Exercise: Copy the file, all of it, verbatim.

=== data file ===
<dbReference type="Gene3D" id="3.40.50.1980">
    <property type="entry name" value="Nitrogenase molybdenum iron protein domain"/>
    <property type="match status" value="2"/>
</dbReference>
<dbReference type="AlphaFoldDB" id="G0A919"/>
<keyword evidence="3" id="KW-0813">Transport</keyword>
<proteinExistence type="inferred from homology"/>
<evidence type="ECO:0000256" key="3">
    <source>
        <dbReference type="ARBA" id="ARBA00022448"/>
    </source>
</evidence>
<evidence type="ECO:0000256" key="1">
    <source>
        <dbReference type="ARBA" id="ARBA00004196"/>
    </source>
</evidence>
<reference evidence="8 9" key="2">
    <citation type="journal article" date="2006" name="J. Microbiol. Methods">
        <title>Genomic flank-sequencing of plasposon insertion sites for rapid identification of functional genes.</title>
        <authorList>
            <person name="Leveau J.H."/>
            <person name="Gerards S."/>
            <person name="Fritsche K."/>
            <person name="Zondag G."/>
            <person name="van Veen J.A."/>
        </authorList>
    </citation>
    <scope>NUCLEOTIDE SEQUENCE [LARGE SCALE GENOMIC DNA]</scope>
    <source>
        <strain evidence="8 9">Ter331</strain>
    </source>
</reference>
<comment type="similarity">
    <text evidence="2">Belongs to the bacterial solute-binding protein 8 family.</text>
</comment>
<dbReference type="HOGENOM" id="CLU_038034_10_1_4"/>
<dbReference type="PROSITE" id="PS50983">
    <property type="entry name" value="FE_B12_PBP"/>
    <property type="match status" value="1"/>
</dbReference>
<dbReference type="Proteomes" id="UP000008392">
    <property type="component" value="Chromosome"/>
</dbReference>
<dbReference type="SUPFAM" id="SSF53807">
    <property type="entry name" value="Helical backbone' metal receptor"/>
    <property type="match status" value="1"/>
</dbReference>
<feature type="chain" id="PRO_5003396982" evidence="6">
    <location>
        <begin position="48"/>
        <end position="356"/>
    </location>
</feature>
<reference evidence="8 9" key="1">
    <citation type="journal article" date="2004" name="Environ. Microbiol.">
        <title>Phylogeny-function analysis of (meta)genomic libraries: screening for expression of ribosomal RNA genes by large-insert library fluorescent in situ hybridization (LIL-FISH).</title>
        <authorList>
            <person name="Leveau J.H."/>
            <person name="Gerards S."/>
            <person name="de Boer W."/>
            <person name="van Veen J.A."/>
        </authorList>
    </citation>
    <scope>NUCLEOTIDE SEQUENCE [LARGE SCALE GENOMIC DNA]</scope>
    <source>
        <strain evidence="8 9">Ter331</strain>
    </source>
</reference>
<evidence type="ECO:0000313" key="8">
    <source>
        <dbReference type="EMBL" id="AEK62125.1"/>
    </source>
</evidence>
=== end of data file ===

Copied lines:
<dbReference type="Gene3D" id="3.40.50.1980">
    <property type="entry name" value="Nitrogenase molybdenum iron protein domain"/>
    <property type="match status" value="2"/>
</dbReference>
<dbReference type="AlphaFoldDB" id="G0A919"/>
<keyword evidence="3" id="KW-0813">Transport</keyword>
<proteinExistence type="inferred from homology"/>
<evidence type="ECO:0000256" key="3">
    <source>
        <dbReference type="ARBA" id="ARBA00022448"/>
    </source>
</evidence>
<evidence type="ECO:0000256" key="1">
    <source>
        <dbReference type="ARBA" id="ARBA00004196"/>
    </source>
</evidence>
<reference evidence="8 9" key="2">
    <citation type="journal article" date="2006" name="J. Microbiol. Methods">
        <title>Genomic flank-sequencing of plasposon insertion sites for rapid identification of functional genes.</title>
        <authorList>
            <person name="Leveau J.H."/>
            <person name="Gerards S."/>
            <person name="Fritsche K."/>
            <person name="Zondag G."/>
            <person name="van Veen J.A."/>
        </authorList>
    </citation>
    <scope>NUCLEOTIDE SEQUENCE [LARGE SCALE GENOMIC DNA]</scope>
    <source>
        <strain evidence="8 9">Ter331</strain>
    </source>
</reference>
<comment type="similarity">
    <text evidence="2">Belongs to the bacterial solute-binding protein 8 family.</text>
</comment>
<dbReference type="HOGENOM" id="CLU_038034_10_1_4"/>
<dbReference type="PROSITE" id="PS50983">
    <property type="entry name" value="FE_B12_PBP"/>
    <property type="match status" value="1"/>
</dbReference>
<dbReference type="Proteomes" id="UP000008392">
    <property type="component" value="Chromosome"/>
</dbReference>
<dbReference type="SUPFAM" id="SSF53807">
    <property type="entry name" value="Helical backbone' metal receptor"/>
    <property type="match status" value="1"/>
</dbReference>
<feature type="chain" id="PRO_5003396982" evidence="6">
    <location>
        <begin position="48"/>
        <end position="356"/>
    </location>
</feature>
<reference evidence="8 9" key="1">
    <citation type="journal article" date="2004" name="Environ. Microbiol.">
        <title>Phylogeny-function analysis of (meta)genomic libraries: screening for expression of ribosomal RNA genes by large-insert library fluorescent in situ hybridization (LIL-FISH).</title>
        <authorList>
            <person name="Leveau J.H."/>
            <person name="Gerards S."/>
            <person name="de Boer W."/>
            <person name="van Veen J.A."/>
        </authorList>
    </citation>
    <scope>NUCLEOTIDE SEQUENCE [LARGE SCALE GENOMIC DNA]</scope>
    <source>
        <strain evidence="8 9">Ter331</strain>
    </source>
</reference>
<evidence type="ECO:0000313" key="8">
    <source>
        <dbReference type="EMBL" id="AEK62125.1"/>
    </source>
</evidence>